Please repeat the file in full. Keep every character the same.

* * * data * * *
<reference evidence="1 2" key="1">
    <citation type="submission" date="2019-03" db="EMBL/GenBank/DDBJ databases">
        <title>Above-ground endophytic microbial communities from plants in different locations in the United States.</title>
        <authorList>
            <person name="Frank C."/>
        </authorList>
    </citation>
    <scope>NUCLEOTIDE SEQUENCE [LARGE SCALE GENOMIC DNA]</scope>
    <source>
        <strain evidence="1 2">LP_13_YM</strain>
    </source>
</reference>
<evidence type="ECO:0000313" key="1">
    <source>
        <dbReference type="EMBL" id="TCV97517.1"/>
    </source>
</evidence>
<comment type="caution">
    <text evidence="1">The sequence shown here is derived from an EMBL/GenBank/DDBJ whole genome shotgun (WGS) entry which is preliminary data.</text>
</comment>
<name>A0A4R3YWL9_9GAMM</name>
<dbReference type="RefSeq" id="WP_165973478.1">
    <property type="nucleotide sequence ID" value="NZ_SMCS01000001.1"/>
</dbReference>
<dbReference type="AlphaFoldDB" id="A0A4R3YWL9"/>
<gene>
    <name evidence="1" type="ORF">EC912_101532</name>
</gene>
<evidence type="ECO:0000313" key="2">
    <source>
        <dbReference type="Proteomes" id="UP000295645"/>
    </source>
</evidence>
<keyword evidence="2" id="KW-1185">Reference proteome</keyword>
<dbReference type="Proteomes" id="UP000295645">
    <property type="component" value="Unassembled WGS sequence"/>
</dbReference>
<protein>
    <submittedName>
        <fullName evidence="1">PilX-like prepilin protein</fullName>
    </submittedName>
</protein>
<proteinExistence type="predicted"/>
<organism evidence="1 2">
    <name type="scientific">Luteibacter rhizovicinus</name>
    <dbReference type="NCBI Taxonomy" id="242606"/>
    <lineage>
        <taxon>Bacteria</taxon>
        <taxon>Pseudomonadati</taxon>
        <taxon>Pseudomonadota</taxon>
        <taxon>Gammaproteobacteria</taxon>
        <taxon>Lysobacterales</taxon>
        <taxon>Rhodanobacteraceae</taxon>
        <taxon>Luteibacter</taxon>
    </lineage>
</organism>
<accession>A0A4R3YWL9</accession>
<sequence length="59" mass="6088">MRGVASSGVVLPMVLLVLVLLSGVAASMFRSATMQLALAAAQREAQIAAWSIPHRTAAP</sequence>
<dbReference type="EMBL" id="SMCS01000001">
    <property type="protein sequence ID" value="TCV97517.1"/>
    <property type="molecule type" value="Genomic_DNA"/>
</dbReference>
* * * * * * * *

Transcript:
<reference evidence="1 2" key="1">
    <citation type="submission" date="2019-03" db="EMBL/GenBank/DDBJ databases">
        <title>Above-ground endophytic microbial communities from plants in different locations in the United States.</title>
        <authorList>
            <person name="Frank C."/>
        </authorList>
    </citation>
    <scope>NUCLEOTIDE SEQUENCE [LARGE SCALE GENOMIC DNA]</scope>
    <source>
        <strain evidence="1 2">LP_13_YM</strain>
    </source>
</reference>
<evidence type="ECO:0000313" key="1">
    <source>
        <dbReference type="EMBL" id="TCV97517.1"/>
    </source>
</evidence>
<comment type="caution">
    <text evidence="1">The sequence shown here is derived from an EMBL/GenBank/DDBJ whole genome shotgun (WGS) entry which is preliminary data.</text>
</comment>
<name>A0A4R3YWL9_9GAMM</name>
<dbReference type="RefSeq" id="WP_165973478.1">
    <property type="nucleotide sequence ID" value="NZ_SMCS01000001.1"/>
</dbReference>
<dbReference type="AlphaFoldDB" id="A0A4R3YWL9"/>
<gene>
    <name evidence="1" type="ORF">EC912_101532</name>
</gene>
<evidence type="ECO:0000313" key="2">
    <source>
        <dbReference type="Proteomes" id="UP000295645"/>
    </source>
</evidence>
<keyword evidence="2" id="KW-1185">Reference proteome</keyword>
<dbReference type="Proteomes" id="UP000295645">
    <property type="component" value="Unassembled WGS sequence"/>
</dbReference>
<protein>
    <submittedName>
        <fullName evidence="1">PilX-like prepilin protein</fullName>
    </submittedName>
</protein>
<proteinExistence type="predicted"/>
<organism evidence="1 2">
    <name type="scientific">Luteibacter rhizovicinus</name>
    <dbReference type="NCBI Taxonomy" id="242606"/>
    <lineage>
        <taxon>Bacteria</taxon>
        <taxon>Pseudomonadati</taxon>
        <taxon>Pseudomonadota</taxon>
        <taxon>Gammaproteobacteria</taxon>
        <taxon>Lysobacterales</taxon>
        <taxon>Rhodanobacteraceae</taxon>
        <taxon>Luteibacter</taxon>
    </lineage>
</organism>
<accession>A0A4R3YWL9</accession>
<sequence length="59" mass="6088">MRGVASSGVVLPMVLLVLVLLSGVAASMFRSATMQLALAAAQREAQIAAWSIPHRTAAP</sequence>
<dbReference type="EMBL" id="SMCS01000001">
    <property type="protein sequence ID" value="TCV97517.1"/>
    <property type="molecule type" value="Genomic_DNA"/>
</dbReference>